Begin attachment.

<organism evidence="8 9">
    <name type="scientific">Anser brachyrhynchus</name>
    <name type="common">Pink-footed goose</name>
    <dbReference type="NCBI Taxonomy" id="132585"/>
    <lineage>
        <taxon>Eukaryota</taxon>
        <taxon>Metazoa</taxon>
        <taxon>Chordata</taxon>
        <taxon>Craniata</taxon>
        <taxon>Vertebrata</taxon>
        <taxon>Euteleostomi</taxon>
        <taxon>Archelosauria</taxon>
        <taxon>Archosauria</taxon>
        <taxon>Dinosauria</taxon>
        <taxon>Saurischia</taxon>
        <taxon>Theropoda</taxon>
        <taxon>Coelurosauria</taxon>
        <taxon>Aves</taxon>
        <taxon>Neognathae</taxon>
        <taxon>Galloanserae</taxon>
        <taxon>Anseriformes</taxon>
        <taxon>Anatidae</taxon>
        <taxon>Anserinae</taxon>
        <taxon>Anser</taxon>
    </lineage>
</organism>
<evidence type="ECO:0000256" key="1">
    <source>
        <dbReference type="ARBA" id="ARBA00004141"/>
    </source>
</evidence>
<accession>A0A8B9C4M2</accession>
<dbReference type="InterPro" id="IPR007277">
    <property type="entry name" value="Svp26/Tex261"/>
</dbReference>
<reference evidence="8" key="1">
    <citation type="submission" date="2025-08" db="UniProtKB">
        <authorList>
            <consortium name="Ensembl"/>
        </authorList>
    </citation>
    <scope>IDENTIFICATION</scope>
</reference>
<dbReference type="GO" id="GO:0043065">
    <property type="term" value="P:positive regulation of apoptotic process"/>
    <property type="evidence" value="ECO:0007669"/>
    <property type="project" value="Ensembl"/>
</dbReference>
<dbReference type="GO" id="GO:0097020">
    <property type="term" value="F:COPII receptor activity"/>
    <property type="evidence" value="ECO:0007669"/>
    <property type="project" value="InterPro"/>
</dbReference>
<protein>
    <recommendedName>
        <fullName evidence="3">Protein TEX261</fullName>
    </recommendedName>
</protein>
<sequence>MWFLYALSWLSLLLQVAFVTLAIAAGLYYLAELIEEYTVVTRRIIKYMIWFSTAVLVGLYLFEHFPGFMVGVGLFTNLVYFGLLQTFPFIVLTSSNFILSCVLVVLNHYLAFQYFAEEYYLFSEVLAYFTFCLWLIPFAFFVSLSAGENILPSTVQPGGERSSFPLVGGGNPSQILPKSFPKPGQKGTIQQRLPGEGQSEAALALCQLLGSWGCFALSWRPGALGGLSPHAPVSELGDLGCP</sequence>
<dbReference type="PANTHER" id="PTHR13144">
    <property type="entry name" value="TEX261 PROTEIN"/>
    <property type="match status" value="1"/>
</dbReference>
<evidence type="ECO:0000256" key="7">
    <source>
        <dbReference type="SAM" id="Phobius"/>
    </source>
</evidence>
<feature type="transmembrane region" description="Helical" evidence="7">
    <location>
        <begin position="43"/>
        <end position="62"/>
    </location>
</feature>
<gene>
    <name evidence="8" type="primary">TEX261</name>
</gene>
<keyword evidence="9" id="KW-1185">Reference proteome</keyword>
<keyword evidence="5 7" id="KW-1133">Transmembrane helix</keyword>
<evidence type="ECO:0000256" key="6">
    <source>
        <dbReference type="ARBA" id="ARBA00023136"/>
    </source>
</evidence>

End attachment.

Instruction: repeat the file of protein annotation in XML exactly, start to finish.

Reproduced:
<organism evidence="8 9">
    <name type="scientific">Anser brachyrhynchus</name>
    <name type="common">Pink-footed goose</name>
    <dbReference type="NCBI Taxonomy" id="132585"/>
    <lineage>
        <taxon>Eukaryota</taxon>
        <taxon>Metazoa</taxon>
        <taxon>Chordata</taxon>
        <taxon>Craniata</taxon>
        <taxon>Vertebrata</taxon>
        <taxon>Euteleostomi</taxon>
        <taxon>Archelosauria</taxon>
        <taxon>Archosauria</taxon>
        <taxon>Dinosauria</taxon>
        <taxon>Saurischia</taxon>
        <taxon>Theropoda</taxon>
        <taxon>Coelurosauria</taxon>
        <taxon>Aves</taxon>
        <taxon>Neognathae</taxon>
        <taxon>Galloanserae</taxon>
        <taxon>Anseriformes</taxon>
        <taxon>Anatidae</taxon>
        <taxon>Anserinae</taxon>
        <taxon>Anser</taxon>
    </lineage>
</organism>
<evidence type="ECO:0000256" key="1">
    <source>
        <dbReference type="ARBA" id="ARBA00004141"/>
    </source>
</evidence>
<accession>A0A8B9C4M2</accession>
<dbReference type="InterPro" id="IPR007277">
    <property type="entry name" value="Svp26/Tex261"/>
</dbReference>
<reference evidence="8" key="1">
    <citation type="submission" date="2025-08" db="UniProtKB">
        <authorList>
            <consortium name="Ensembl"/>
        </authorList>
    </citation>
    <scope>IDENTIFICATION</scope>
</reference>
<dbReference type="GO" id="GO:0043065">
    <property type="term" value="P:positive regulation of apoptotic process"/>
    <property type="evidence" value="ECO:0007669"/>
    <property type="project" value="Ensembl"/>
</dbReference>
<dbReference type="GO" id="GO:0097020">
    <property type="term" value="F:COPII receptor activity"/>
    <property type="evidence" value="ECO:0007669"/>
    <property type="project" value="InterPro"/>
</dbReference>
<protein>
    <recommendedName>
        <fullName evidence="3">Protein TEX261</fullName>
    </recommendedName>
</protein>
<sequence>MWFLYALSWLSLLLQVAFVTLAIAAGLYYLAELIEEYTVVTRRIIKYMIWFSTAVLVGLYLFEHFPGFMVGVGLFTNLVYFGLLQTFPFIVLTSSNFILSCVLVVLNHYLAFQYFAEEYYLFSEVLAYFTFCLWLIPFAFFVSLSAGENILPSTVQPGGERSSFPLVGGGNPSQILPKSFPKPGQKGTIQQRLPGEGQSEAALALCQLLGSWGCFALSWRPGALGGLSPHAPVSELGDLGCP</sequence>
<dbReference type="PANTHER" id="PTHR13144">
    <property type="entry name" value="TEX261 PROTEIN"/>
    <property type="match status" value="1"/>
</dbReference>
<evidence type="ECO:0000256" key="7">
    <source>
        <dbReference type="SAM" id="Phobius"/>
    </source>
</evidence>
<feature type="transmembrane region" description="Helical" evidence="7">
    <location>
        <begin position="43"/>
        <end position="62"/>
    </location>
</feature>
<gene>
    <name evidence="8" type="primary">TEX261</name>
</gene>
<keyword evidence="9" id="KW-1185">Reference proteome</keyword>
<keyword evidence="5 7" id="KW-1133">Transmembrane helix</keyword>
<evidence type="ECO:0000256" key="6">
    <source>
        <dbReference type="ARBA" id="ARBA00023136"/>
    </source>
</evidence>